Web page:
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Please Note: This article is written for users of the following Microsoft Excel versions: 97, 2000, 2002, and 2003. If you are using a later version (Excel 2007 or later), this tip may not work for you. For a version of this tip written specifically for later versions of Excel, click here: Understanding the Select Case Structure.
Macros in Excel are written in a language called Visual Basic for Applications (VBA). Like any other programming language, VBA include certain programming structures which are used to control how the program executes. One of these structures is the Select Case structure. This structure has the following syntax:
Select Case expression Case expression program statements Case expression program statements Case Else program statements End Select
When a macro is executing, and this structure is encountered, Excel uses the expression to test each subsequent Case statement to see if the code under the Case statement should be executed. For instance, consider the following code:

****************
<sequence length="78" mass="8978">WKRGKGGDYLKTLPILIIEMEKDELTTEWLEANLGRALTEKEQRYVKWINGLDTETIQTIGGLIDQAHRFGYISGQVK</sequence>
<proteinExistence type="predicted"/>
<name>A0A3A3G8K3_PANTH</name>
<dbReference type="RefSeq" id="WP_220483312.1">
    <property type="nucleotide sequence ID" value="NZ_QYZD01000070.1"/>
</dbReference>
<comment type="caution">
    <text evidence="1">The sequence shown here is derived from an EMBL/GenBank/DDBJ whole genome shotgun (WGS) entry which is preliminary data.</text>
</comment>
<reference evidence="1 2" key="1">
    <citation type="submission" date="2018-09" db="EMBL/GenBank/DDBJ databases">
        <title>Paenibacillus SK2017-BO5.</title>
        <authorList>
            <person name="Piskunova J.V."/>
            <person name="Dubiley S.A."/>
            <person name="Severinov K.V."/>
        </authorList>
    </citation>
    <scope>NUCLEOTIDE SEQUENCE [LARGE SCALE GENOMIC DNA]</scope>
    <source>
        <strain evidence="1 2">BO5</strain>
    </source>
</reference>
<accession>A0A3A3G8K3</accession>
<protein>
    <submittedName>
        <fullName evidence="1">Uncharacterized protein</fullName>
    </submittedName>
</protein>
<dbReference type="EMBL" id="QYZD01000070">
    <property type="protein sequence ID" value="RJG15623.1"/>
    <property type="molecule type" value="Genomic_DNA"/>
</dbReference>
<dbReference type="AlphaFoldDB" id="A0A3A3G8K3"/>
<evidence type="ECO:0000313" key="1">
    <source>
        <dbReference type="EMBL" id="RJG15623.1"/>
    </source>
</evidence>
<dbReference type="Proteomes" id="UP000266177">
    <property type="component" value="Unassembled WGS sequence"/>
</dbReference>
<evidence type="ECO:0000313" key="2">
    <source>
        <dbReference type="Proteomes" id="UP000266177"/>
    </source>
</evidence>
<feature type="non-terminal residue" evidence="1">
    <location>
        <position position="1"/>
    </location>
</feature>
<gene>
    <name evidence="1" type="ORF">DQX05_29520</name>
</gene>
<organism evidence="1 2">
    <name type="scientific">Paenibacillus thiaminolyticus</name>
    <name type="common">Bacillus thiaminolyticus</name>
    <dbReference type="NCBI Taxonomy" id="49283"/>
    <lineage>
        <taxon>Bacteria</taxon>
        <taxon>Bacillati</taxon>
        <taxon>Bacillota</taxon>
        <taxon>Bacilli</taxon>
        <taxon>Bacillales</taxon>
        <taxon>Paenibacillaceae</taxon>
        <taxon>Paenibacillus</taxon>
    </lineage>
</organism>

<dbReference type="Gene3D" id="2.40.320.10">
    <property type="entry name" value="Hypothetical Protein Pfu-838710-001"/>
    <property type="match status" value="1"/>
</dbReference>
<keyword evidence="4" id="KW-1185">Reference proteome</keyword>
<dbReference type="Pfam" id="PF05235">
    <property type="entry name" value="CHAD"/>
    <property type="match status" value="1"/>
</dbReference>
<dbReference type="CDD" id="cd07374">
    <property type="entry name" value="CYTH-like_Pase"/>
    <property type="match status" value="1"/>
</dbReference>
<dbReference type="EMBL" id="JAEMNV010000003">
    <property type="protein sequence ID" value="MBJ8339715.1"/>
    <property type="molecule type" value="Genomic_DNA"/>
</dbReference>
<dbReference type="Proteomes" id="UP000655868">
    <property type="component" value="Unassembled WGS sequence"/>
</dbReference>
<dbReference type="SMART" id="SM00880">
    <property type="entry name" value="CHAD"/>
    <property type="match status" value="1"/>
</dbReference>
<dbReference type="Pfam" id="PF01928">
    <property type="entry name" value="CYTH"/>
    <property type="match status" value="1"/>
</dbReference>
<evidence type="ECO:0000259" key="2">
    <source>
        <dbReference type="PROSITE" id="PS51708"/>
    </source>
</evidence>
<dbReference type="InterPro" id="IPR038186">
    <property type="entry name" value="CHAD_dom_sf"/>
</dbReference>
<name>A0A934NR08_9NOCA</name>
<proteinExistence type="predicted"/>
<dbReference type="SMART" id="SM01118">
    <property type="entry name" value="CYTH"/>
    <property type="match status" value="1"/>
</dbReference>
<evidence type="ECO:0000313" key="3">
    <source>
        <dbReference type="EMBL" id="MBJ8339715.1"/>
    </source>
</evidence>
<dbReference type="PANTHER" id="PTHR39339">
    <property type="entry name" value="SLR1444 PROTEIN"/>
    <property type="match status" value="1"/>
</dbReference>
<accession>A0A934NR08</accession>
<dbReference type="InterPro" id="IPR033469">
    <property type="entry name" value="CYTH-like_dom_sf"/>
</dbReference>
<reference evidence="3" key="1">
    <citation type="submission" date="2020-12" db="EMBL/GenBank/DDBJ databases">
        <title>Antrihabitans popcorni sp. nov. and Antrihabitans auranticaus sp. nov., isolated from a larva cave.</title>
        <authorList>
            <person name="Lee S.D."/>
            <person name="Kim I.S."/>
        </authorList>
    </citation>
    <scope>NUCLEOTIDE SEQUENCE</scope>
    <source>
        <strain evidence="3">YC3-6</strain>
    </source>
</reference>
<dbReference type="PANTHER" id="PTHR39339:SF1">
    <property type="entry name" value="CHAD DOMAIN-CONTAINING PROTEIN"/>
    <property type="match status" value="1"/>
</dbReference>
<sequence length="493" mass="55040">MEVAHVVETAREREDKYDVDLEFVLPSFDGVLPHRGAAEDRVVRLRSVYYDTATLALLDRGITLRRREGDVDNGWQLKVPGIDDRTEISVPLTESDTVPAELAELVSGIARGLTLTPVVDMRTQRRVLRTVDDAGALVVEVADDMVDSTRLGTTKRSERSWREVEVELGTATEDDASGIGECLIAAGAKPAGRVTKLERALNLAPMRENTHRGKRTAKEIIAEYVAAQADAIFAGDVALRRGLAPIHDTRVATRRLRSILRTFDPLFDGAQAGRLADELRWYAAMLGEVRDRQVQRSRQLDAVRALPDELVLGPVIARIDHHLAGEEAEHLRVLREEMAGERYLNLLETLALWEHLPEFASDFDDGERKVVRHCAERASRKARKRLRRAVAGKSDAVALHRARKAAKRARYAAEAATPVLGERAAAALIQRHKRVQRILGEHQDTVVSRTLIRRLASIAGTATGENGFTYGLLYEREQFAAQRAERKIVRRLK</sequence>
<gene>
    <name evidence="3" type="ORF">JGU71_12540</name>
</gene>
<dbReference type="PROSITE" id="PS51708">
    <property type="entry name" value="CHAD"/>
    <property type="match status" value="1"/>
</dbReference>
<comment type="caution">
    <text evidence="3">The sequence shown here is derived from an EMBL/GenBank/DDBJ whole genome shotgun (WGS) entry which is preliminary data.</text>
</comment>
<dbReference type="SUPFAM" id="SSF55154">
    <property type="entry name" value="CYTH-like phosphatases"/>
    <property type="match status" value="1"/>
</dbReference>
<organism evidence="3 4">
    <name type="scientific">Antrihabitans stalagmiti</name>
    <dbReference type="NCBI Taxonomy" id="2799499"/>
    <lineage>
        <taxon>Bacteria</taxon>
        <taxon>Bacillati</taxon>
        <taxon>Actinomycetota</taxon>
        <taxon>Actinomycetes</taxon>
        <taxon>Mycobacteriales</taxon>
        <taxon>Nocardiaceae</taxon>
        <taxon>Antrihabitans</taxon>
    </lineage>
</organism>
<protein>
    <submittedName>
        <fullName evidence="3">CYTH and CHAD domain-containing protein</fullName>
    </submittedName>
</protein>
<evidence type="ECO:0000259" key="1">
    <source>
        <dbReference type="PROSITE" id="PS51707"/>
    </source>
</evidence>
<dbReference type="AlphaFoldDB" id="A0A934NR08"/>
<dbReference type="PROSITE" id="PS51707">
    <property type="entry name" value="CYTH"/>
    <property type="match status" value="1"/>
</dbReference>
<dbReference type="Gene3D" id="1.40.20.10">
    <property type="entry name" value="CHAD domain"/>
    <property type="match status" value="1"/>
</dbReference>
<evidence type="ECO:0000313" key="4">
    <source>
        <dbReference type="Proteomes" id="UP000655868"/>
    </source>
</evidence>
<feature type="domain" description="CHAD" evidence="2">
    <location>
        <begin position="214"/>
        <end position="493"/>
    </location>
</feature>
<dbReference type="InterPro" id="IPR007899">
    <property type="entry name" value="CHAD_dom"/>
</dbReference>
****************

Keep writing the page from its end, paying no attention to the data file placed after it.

Select Case DayOfWeek Case 1 DayName = "Monday" Case 2 DayName = "Tuesday" Case 3 DayName = "Wednesday" Case 4 DayName = "Thursday" Case 5 DayName = "Friday" Case 6 DayName = "Saturday" Case 7 DayName = "Sunday" Case Else DayName = "Unknown day" End Select
This code assumes you enter it with DayOfWeek already set to a numeric value. Let's say (for example's sake) the value is 4. In this structure, the only code that would be executed is the code under the Case 4 statement—in other words, the macro would set DayName to "Thursday." If DayOfWeek were set to some other value not accounted for by the Case statements (outside of the 1 to 7 range), then the code under Case Else would execute, and the macro would set DayName to "Unknown day."
ExcelTips is your source for cost-effective Microsoft Excel training. This tip (2262) applies to Microsoft Excel 97, 2000, 2002, and 2003. You can find a version of this tip for the ribbon interface of Excel (Excel 2007 and later) here: Understanding the Select Case Structure.
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